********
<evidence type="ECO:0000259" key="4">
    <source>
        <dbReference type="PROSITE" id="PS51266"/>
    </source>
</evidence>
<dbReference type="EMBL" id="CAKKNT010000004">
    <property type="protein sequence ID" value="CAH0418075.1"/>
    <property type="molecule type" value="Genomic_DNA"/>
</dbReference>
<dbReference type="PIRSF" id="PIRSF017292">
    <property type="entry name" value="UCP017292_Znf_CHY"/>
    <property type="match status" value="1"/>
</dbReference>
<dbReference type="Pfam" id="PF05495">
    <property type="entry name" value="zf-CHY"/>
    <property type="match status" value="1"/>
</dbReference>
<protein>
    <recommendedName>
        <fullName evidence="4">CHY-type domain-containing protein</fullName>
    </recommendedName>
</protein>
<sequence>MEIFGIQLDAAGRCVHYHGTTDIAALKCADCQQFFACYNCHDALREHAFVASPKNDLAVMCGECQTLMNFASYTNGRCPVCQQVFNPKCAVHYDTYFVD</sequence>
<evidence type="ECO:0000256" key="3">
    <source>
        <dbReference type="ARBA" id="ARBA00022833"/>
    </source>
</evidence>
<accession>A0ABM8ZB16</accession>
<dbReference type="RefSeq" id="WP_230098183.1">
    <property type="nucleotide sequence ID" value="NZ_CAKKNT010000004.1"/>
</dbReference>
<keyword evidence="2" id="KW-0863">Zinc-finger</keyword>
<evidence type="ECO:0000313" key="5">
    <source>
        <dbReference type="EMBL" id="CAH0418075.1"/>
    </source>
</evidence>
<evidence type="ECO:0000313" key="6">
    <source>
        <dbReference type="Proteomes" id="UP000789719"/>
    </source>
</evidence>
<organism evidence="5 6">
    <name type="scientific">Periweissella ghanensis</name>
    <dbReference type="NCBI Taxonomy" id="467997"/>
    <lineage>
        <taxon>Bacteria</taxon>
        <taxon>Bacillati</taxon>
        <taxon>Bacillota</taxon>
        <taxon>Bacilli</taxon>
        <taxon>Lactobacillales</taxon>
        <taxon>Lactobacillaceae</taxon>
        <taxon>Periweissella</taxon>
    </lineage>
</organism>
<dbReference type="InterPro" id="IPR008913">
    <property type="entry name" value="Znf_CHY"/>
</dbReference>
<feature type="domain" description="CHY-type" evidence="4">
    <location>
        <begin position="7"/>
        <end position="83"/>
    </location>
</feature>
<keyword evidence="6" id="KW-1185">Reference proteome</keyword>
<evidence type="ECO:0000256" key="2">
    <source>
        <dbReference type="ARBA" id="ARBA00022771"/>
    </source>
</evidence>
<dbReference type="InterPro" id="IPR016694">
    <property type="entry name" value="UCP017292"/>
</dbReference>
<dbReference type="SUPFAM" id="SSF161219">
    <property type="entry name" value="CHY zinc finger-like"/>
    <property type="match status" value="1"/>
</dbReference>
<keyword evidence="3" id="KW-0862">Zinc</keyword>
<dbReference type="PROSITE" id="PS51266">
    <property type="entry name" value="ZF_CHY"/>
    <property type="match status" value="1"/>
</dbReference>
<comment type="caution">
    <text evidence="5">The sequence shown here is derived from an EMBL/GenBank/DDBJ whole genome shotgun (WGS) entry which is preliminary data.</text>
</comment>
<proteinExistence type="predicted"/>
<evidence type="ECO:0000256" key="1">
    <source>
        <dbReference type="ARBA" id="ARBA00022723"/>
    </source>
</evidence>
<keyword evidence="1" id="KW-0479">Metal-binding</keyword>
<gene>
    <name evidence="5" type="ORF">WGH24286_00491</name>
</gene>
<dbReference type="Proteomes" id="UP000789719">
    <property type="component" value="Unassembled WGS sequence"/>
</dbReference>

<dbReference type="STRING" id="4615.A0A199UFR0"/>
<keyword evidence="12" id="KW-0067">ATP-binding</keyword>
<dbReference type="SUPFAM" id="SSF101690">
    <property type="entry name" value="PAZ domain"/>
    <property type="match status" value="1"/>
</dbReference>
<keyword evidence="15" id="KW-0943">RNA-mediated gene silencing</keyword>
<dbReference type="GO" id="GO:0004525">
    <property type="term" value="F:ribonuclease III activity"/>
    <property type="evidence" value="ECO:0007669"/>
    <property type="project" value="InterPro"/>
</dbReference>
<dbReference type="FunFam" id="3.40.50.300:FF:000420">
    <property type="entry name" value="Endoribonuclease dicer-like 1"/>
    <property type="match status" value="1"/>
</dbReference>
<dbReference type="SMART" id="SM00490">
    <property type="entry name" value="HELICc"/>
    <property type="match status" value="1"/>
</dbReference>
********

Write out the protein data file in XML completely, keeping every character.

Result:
<evidence type="ECO:0000259" key="4">
    <source>
        <dbReference type="PROSITE" id="PS51266"/>
    </source>
</evidence>
<dbReference type="EMBL" id="CAKKNT010000004">
    <property type="protein sequence ID" value="CAH0418075.1"/>
    <property type="molecule type" value="Genomic_DNA"/>
</dbReference>
<dbReference type="PIRSF" id="PIRSF017292">
    <property type="entry name" value="UCP017292_Znf_CHY"/>
    <property type="match status" value="1"/>
</dbReference>
<dbReference type="Pfam" id="PF05495">
    <property type="entry name" value="zf-CHY"/>
    <property type="match status" value="1"/>
</dbReference>
<protein>
    <recommendedName>
        <fullName evidence="4">CHY-type domain-containing protein</fullName>
    </recommendedName>
</protein>
<sequence>MEIFGIQLDAAGRCVHYHGTTDIAALKCADCQQFFACYNCHDALREHAFVASPKNDLAVMCGECQTLMNFASYTNGRCPVCQQVFNPKCAVHYDTYFVD</sequence>
<evidence type="ECO:0000256" key="3">
    <source>
        <dbReference type="ARBA" id="ARBA00022833"/>
    </source>
</evidence>
<accession>A0ABM8ZB16</accession>
<dbReference type="RefSeq" id="WP_230098183.1">
    <property type="nucleotide sequence ID" value="NZ_CAKKNT010000004.1"/>
</dbReference>
<keyword evidence="2" id="KW-0863">Zinc-finger</keyword>
<evidence type="ECO:0000313" key="5">
    <source>
        <dbReference type="EMBL" id="CAH0418075.1"/>
    </source>
</evidence>
<evidence type="ECO:0000313" key="6">
    <source>
        <dbReference type="Proteomes" id="UP000789719"/>
    </source>
</evidence>
<organism evidence="5 6">
    <name type="scientific">Periweissella ghanensis</name>
    <dbReference type="NCBI Taxonomy" id="467997"/>
    <lineage>
        <taxon>Bacteria</taxon>
        <taxon>Bacillati</taxon>
        <taxon>Bacillota</taxon>
        <taxon>Bacilli</taxon>
        <taxon>Lactobacillales</taxon>
        <taxon>Lactobacillaceae</taxon>
        <taxon>Periweissella</taxon>
    </lineage>
</organism>
<dbReference type="InterPro" id="IPR008913">
    <property type="entry name" value="Znf_CHY"/>
</dbReference>
<feature type="domain" description="CHY-type" evidence="4">
    <location>
        <begin position="7"/>
        <end position="83"/>
    </location>
</feature>
<keyword evidence="6" id="KW-1185">Reference proteome</keyword>
<evidence type="ECO:0000256" key="2">
    <source>
        <dbReference type="ARBA" id="ARBA00022771"/>
    </source>
</evidence>
<dbReference type="InterPro" id="IPR016694">
    <property type="entry name" value="UCP017292"/>
</dbReference>
<dbReference type="SUPFAM" id="SSF161219">
    <property type="entry name" value="CHY zinc finger-like"/>
    <property type="match status" value="1"/>
</dbReference>
<keyword evidence="3" id="KW-0862">Zinc</keyword>
<dbReference type="PROSITE" id="PS51266">
    <property type="entry name" value="ZF_CHY"/>
    <property type="match status" value="1"/>
</dbReference>
<comment type="caution">
    <text evidence="5">The sequence shown here is derived from an EMBL/GenBank/DDBJ whole genome shotgun (WGS) entry which is preliminary data.</text>
</comment>
<proteinExistence type="predicted"/>
<evidence type="ECO:0000256" key="1">
    <source>
        <dbReference type="ARBA" id="ARBA00022723"/>
    </source>
</evidence>
<keyword evidence="1" id="KW-0479">Metal-binding</keyword>
<gene>
    <name evidence="5" type="ORF">WGH24286_00491</name>
</gene>
<dbReference type="Proteomes" id="UP000789719">
    <property type="component" value="Unassembled WGS sequence"/>
</dbReference>

<dbReference type="STRING" id="4615.A0A199UFR0"/>
<keyword evidence="12" id="KW-0067">ATP-binding</keyword>
<dbReference type="SUPFAM" id="SSF101690">
    <property type="entry name" value="PAZ domain"/>
    <property type="match status" value="1"/>
</dbReference>
<keyword evidence="15" id="KW-0943">RNA-mediated gene silencing</keyword>
<dbReference type="GO" id="GO:0004525">
    <property type="term" value="F:ribonuclease III activity"/>
    <property type="evidence" value="ECO:0007669"/>
    <property type="project" value="InterPro"/>
</dbReference>
<dbReference type="FunFam" id="3.40.50.300:FF:000420">
    <property type="entry name" value="Endoribonuclease dicer-like 1"/>
    <property type="match status" value="1"/>
</dbReference>
<dbReference type="SMART" id="SM00490">
    <property type="entry name" value="HELICc"/>
    <property type="match status" value="1"/>
</dbReference>